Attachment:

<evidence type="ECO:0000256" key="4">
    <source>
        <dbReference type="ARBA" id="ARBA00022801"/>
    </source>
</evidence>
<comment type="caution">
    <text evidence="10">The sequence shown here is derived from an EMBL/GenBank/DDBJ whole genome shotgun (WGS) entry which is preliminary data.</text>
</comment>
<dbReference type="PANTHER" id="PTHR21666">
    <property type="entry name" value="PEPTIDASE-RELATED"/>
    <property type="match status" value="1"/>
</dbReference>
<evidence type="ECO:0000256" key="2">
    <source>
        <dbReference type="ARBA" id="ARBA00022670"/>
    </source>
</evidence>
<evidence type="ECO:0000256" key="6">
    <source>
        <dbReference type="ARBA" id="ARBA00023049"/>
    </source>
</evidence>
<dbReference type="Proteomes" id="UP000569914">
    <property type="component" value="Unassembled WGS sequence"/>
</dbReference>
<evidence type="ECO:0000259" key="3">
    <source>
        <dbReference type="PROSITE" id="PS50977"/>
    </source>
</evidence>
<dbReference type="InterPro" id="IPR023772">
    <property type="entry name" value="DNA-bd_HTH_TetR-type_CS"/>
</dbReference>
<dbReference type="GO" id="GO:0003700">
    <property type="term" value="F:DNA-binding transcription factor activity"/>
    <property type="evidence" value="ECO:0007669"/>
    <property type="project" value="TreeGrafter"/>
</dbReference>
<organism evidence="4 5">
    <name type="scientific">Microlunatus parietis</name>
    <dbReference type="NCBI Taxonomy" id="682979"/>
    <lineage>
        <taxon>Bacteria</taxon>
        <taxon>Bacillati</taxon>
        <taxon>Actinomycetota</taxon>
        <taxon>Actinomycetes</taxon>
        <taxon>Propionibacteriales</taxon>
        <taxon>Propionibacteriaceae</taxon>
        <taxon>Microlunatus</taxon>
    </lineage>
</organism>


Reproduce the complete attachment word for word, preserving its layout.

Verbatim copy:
<evidence type="ECO:0000256" key="4">
    <source>
        <dbReference type="ARBA" id="ARBA00022801"/>
    </source>
</evidence>
<comment type="caution">
    <text evidence="10">The sequence shown here is derived from an EMBL/GenBank/DDBJ whole genome shotgun (WGS) entry which is preliminary data.</text>
</comment>
<dbReference type="PANTHER" id="PTHR21666">
    <property type="entry name" value="PEPTIDASE-RELATED"/>
    <property type="match status" value="1"/>
</dbReference>
<evidence type="ECO:0000256" key="2">
    <source>
        <dbReference type="ARBA" id="ARBA00022670"/>
    </source>
</evidence>
<evidence type="ECO:0000256" key="6">
    <source>
        <dbReference type="ARBA" id="ARBA00023049"/>
    </source>
</evidence>
<dbReference type="Proteomes" id="UP000569914">
    <property type="component" value="Unassembled WGS sequence"/>
</dbReference>
<evidence type="ECO:0000259" key="3">
    <source>
        <dbReference type="PROSITE" id="PS50977"/>
    </source>
</evidence>
<dbReference type="InterPro" id="IPR023772">
    <property type="entry name" value="DNA-bd_HTH_TetR-type_CS"/>
</dbReference>
<dbReference type="GO" id="GO:0003700">
    <property type="term" value="F:DNA-binding transcription factor activity"/>
    <property type="evidence" value="ECO:0007669"/>
    <property type="project" value="TreeGrafter"/>
</dbReference>
<organism evidence="4 5">
    <name type="scientific">Microlunatus parietis</name>
    <dbReference type="NCBI Taxonomy" id="682979"/>
    <lineage>
        <taxon>Bacteria</taxon>
        <taxon>Bacillati</taxon>
        <taxon>Actinomycetota</taxon>
        <taxon>Actinomycetes</taxon>
        <taxon>Propionibacteriales</taxon>
        <taxon>Propionibacteriaceae</taxon>
        <taxon>Microlunatus</taxon>
    </lineage>
</organism>